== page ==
Brexit, Currency Debasements and The Next Bubbles
Brexit: The UK Brexit is likely to have the worst economic impact on the rural areas in England and Wales area and areas far from London. These are also the areas that were most strongly in favour of Brexit.
Provincial Areas To Be Hammered: So much of the UK’s wealth comes indirectly from London in the form of taxes, tourism, regional investment and people moving outwards from London. Over the years this has become more accentuated as manufacturing has declined, heavy industry shut down and financial services expanded. Meanwhile North Sea oil production and investment has tanked. A slowdown in London caused by business confidence and investment drying up will immediately impact provincial areas. Furthermore EU funding for deprived rural areas will of course dry up. An interesting example is – Swansea University’s brand new £450 million campus. There is no way such a project would have been built without EU funding. This project has a huge positive impact on the economy around Swansea. Good job its just been built.
Public Sector Cuts: As the UK economy contracts and tax revenues decline, public sector jobs cuts will be required to balance the books. These will be primarily in the provincial areas that are most reliant on public sector jobs – places like Newcastle, Wales and Cumbria. Manufacturing will also suffer from increasing energy prices – since most gas and coal are imported, used for electricity generation - and paid for from a declining Sterling value. Climate Change levies will drive prices up further – we simply cannot compete against ultra-low energy costs in the USA. The Americans pay about a third of the price for petrol, gas and electricity compared to the UK. We rely on high cost gas from Russia and Norway - insecure supplies.
London Property Bargains By end 2016: Sterling’s value has dropped by 15%. This will make West London property 15% cheaper for foreign buyers – and they might seize on this to pick up some good real estate in a lovely place to live. However, such a currency decline will not really help provincial areas since these super-rich foreigners don’t tend to want luxury flats in Liverpool or Leeds. We will see quite a few distortions coming into play, but its hard now to think of something that will drive house prices up in places like Bury and Barrow. These areas are destined to stay permanently depressed as the UK leaves the EU. Many parts of Britain will definitely go backwards for many years. It's sad to see this happening - something that could have been avoided.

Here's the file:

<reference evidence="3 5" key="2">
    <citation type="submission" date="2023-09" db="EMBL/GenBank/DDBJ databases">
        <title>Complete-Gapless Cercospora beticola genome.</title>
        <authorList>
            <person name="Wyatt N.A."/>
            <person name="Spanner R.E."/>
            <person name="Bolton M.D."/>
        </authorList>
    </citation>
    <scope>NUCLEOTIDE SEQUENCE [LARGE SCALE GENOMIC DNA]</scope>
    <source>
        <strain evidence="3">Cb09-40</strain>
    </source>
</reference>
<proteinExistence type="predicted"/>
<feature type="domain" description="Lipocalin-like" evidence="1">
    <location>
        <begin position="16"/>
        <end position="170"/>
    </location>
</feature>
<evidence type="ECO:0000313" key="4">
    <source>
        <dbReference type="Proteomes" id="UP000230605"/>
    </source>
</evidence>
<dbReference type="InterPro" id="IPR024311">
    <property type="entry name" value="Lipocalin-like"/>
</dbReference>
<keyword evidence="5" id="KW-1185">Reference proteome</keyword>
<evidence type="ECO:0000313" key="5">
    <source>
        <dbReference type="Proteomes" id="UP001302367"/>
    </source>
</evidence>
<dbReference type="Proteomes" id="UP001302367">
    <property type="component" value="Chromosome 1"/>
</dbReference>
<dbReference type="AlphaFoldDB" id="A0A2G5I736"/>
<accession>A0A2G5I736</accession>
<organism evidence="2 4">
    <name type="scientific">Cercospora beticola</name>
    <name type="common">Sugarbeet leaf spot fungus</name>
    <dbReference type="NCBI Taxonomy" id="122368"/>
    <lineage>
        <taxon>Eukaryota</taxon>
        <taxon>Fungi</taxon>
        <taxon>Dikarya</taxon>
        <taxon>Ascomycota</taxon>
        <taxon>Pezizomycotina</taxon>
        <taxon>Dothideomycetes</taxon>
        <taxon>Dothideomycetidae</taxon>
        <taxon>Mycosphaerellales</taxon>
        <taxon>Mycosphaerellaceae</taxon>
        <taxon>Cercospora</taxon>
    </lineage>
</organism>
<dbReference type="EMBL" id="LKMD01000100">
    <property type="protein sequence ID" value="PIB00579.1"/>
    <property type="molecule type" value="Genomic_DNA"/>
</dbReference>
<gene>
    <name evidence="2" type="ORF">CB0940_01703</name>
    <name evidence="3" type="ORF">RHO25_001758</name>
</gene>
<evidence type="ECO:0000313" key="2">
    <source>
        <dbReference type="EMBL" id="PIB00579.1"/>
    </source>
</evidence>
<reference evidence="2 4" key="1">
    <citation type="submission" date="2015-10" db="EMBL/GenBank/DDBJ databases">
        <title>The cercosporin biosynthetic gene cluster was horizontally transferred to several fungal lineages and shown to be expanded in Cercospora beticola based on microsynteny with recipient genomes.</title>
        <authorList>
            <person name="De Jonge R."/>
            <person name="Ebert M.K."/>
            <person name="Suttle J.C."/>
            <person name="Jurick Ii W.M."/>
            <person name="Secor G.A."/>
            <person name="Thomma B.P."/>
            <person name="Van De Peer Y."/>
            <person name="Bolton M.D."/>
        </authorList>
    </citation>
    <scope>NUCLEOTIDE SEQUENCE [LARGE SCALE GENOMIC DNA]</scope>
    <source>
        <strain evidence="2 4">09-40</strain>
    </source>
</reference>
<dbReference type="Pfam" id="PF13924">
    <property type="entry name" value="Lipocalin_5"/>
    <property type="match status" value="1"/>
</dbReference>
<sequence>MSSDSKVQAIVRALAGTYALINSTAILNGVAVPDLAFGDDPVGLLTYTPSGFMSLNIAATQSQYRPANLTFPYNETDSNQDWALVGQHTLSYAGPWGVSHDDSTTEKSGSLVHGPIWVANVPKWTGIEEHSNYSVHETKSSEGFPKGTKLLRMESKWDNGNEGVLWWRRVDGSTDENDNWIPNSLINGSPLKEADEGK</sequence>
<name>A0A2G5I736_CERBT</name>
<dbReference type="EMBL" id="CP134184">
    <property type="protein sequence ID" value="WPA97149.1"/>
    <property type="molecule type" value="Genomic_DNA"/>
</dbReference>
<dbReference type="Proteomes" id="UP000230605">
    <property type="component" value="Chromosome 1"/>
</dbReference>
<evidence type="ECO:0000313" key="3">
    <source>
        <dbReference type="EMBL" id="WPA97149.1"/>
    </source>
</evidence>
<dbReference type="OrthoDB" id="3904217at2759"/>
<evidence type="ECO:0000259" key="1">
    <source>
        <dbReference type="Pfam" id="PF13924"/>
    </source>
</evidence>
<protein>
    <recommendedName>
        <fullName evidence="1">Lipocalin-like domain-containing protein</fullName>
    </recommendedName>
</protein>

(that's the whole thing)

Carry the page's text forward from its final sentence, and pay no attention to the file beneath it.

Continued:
Infra-structure Spending Stops: You may have noticed all the talk of Heathrow airport expansion has disappeared. Also talk of Crossrail II. The reason is clear – Brexit means looking forward, the UK is highly unlikely to have any spare money for such expansions. Heathrow used to be the UK's key debating point – now we are looking at our navels thinking how stupid we were – as the economy starts to implode with all the uncertainties that were self-induced by a 48/52 vote. We might never need them either if/when the economy sinks into recession. Just when it was looking favourable for a steady long term economic expansion, the patient took an overseas, tried to committed suicide and is now on life support.
Boom Ends: The Brexit will cut short the boom that occurred in London and will send provincial areas into a deep recession. Forget the Northern Powerhouse – it just died with the Brexit. The UK just shot itself in the foot. And looks to be irreversible just like being shot. The only question is how quickly the patient recovers, if ever.
Tourism: A small ray of light will shine on the tourist industry in SW England-Cornwall. Sterling decline will dissuade British people from holidaying abroad and make it more attractive for EU citizens to visit Britain. Holiday rental in Devon and Cornwall should do okay as long as petrol prices don’t sky-rocket. London should also benefit from increased tourism. The migrant crisis and increasing concerns on terror attacks will likely lead UK citizens to holiday more at home and continental Europeans to cross the channel to holiday in the UK. London should also see an increase in tourism.
European Problems: It is worth pointing out that over time, the EU project will face increasing problems related to a unified exchange rate, divergent competitiveness and cost structures, and increasing youth unemployment in the southern European countries - along with migration from North Africa and the Middle East. Its like a huge organisation that allows Germany to produce competitively and sell to the more deprived areas - raking up huge surpluses at the expense of countries like Greece, Spain and Italy. Of particularly concern at this time is the finances of Italy - with depressed economic growth because of a declining population and lack of reforms and banks with huge bad loans. If the European project starts to disintegrate, then the UK will probably start to see increasing investment from countries like the USA and China/Middle East. Its too early to conclude what will happen in a 5-10 year timeframe - it currently looks pretty bleak and its hard to see the UK negotiating good trade deals - but the jury should be out. It probably worth keeping in open mind. Many things can happen in the next few years related to Brexit and the overall European Project that many believe is doomed to fail.